When one of your guests says that the voucher movement is dangerous because it is seeking a "beach head" for conservatism in the inner-city/minority communities that are the most dissatisfied with the performance of the public education system, I am amazed and disgusted by the liberal bias. As some of the public participants on your program noted, the liberal academic on your panel seems to have come from another planet than the one inhabited by actual parents and teachers.

In the "real world", the public education system has *long* been a "beach head", and more, for a failed, dysfunctional leftist-socialist agenda. I seems extremely ironic that educational leftism has ended up as a vestige of white privilege which is promoted primarily, but not exclusively, by white suburbanites!

Inner cities are an unpleasant reminder of the failures of socialengineering  programs that are based on leftist ideology. It is amazing how the (supposed) "academic" apologists for the elitist liberal public education "agenda" are incapable of taking responsibility for the moral, ethical, philosophical and practical failures of their ideology. The cynical political calculus they promote contains a subtext indicating that as long as the dominant culture in the suburbs can send its kids to public schools that are "good enough", we can let the "unworthy" people in inner cities rot under decrepit pubic education systems, while simultaneously overlooking the highly unprincipled exclusion of conservatives and religious perspectives from the democratic processes involving public education.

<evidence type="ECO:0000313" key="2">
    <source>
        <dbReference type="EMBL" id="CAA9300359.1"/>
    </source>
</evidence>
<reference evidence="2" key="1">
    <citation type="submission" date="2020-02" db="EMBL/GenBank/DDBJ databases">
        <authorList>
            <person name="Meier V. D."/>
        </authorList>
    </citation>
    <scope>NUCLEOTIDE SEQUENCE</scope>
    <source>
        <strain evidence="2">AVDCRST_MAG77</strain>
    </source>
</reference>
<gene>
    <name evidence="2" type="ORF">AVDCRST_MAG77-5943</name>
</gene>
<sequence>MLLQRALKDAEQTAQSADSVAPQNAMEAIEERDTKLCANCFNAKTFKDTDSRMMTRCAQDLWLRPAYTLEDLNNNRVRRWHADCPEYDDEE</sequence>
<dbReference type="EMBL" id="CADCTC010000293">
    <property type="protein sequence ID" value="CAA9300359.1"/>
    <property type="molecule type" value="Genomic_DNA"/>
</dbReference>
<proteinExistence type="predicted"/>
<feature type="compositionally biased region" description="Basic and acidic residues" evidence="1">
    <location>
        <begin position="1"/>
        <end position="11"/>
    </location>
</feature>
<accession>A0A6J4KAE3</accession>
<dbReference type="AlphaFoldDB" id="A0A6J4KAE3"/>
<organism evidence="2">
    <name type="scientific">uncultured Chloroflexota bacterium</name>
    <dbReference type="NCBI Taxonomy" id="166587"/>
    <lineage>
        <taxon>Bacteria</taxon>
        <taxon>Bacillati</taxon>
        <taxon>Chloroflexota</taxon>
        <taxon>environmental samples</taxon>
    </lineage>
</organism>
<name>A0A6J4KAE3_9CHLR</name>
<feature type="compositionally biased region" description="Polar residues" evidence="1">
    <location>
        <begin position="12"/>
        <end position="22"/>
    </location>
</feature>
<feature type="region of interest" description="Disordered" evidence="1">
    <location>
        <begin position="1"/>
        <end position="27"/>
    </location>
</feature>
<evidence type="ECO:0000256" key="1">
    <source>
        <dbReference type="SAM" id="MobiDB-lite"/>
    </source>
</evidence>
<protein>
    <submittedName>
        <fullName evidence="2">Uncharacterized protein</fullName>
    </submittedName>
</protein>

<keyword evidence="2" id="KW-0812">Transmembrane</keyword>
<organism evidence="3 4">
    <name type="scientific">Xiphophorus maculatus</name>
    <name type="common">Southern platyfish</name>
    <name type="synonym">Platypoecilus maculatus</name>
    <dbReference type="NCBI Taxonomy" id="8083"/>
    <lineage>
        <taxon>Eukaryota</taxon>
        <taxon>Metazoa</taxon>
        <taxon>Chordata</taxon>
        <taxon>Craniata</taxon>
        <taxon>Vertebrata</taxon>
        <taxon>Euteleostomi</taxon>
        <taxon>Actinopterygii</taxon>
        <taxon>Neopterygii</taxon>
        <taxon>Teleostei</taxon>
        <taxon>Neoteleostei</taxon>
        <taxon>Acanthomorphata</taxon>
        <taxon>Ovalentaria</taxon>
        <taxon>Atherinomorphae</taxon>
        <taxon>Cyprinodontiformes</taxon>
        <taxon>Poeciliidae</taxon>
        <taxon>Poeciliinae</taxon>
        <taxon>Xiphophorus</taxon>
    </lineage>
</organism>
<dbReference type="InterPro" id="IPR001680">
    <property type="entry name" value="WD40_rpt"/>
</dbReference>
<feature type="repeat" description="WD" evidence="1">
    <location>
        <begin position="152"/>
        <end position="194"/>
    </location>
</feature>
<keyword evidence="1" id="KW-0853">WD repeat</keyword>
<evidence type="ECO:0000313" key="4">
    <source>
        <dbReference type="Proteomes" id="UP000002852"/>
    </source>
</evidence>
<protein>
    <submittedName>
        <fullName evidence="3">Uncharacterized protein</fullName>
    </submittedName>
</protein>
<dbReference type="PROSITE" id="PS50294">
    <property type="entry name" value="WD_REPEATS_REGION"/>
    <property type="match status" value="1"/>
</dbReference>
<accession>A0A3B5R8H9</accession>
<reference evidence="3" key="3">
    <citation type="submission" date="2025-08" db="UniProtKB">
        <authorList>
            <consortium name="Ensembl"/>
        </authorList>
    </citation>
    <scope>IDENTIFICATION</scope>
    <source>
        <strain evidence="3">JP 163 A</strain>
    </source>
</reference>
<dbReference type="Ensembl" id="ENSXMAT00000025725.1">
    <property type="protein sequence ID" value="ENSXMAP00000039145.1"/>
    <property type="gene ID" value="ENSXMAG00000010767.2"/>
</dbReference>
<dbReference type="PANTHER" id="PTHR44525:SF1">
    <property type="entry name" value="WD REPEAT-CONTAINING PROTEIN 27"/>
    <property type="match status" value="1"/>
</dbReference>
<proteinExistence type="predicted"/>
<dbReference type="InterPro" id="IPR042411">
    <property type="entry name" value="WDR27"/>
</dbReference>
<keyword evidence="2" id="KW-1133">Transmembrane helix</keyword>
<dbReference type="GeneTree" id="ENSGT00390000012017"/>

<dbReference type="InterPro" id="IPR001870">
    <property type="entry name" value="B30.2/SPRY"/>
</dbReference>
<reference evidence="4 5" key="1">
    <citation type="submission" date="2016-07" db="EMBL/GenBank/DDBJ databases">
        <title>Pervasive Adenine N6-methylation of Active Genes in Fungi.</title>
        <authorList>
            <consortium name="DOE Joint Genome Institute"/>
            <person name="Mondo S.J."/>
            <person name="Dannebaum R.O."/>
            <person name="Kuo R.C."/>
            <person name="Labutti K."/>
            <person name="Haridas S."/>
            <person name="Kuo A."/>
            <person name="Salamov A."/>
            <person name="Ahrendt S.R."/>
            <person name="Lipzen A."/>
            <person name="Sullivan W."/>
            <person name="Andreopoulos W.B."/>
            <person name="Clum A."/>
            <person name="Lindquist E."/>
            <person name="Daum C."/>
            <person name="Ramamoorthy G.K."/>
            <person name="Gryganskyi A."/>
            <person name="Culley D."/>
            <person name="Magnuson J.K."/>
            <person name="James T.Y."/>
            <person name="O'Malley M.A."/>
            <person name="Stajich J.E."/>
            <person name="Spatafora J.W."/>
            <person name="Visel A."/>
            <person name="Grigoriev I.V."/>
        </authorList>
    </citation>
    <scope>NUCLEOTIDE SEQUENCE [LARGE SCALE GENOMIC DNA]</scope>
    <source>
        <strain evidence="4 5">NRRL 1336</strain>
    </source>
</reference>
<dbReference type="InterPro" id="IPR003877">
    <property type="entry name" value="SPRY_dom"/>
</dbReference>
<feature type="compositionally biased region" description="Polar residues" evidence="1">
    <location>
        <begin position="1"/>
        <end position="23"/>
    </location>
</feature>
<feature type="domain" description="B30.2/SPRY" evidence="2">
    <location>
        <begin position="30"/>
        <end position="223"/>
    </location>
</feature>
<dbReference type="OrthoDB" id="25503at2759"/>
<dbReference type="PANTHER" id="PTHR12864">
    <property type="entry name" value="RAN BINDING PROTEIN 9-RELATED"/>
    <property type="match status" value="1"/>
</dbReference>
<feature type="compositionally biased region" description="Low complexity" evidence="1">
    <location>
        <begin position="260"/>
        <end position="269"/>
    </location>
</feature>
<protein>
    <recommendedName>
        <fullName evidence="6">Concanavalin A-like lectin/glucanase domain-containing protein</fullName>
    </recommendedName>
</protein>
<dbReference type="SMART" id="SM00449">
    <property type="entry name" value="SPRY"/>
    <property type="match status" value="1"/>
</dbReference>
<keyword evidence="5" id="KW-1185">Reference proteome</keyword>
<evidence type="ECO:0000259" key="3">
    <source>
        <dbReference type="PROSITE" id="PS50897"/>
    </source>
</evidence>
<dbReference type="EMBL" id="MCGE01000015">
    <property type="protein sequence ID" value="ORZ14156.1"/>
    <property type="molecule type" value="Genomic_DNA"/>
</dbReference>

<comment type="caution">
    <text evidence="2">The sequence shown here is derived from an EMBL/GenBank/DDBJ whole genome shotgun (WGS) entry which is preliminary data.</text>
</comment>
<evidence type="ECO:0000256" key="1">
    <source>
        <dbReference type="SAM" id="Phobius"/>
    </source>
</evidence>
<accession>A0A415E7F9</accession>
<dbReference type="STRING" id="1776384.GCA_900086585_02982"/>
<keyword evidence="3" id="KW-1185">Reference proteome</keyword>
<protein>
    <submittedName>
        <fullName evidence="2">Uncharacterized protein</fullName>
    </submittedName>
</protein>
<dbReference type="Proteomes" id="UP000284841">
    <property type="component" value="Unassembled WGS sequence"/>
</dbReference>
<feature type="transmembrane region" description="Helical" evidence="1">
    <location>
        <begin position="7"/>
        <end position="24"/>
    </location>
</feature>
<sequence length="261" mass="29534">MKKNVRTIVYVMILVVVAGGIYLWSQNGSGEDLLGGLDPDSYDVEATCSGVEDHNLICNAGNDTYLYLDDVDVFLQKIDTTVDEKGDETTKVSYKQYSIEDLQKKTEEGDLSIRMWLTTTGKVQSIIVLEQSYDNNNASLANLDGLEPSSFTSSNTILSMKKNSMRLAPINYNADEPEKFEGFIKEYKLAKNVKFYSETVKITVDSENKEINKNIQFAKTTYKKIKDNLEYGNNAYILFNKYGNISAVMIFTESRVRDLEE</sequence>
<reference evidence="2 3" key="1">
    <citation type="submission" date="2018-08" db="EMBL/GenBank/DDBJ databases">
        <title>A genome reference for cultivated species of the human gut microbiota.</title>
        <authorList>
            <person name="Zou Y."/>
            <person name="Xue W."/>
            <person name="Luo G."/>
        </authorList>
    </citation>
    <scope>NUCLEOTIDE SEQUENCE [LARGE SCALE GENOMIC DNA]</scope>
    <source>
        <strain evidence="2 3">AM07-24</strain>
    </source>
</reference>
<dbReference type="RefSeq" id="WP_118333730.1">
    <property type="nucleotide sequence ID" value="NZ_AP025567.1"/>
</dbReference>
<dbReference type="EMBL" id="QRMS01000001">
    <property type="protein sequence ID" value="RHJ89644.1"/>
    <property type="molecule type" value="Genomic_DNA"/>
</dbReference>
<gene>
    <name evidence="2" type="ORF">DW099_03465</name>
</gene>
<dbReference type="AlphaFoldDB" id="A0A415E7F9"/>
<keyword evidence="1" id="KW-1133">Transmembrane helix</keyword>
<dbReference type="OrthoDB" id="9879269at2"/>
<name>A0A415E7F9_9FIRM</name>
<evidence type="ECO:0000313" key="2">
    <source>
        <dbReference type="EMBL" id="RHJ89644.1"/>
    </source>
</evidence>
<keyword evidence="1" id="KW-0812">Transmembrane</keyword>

Liberal social engineering programs are premised on the idea that a liberal "elite" (which is really an atheist priesthood), supported by public funding, will dictate an "enlightened" ideology to the masses.

No wonder parents and community don't want to participate more in public education. Why would people want to conform to the dysfunctional power arrangements implied in the politics of public education?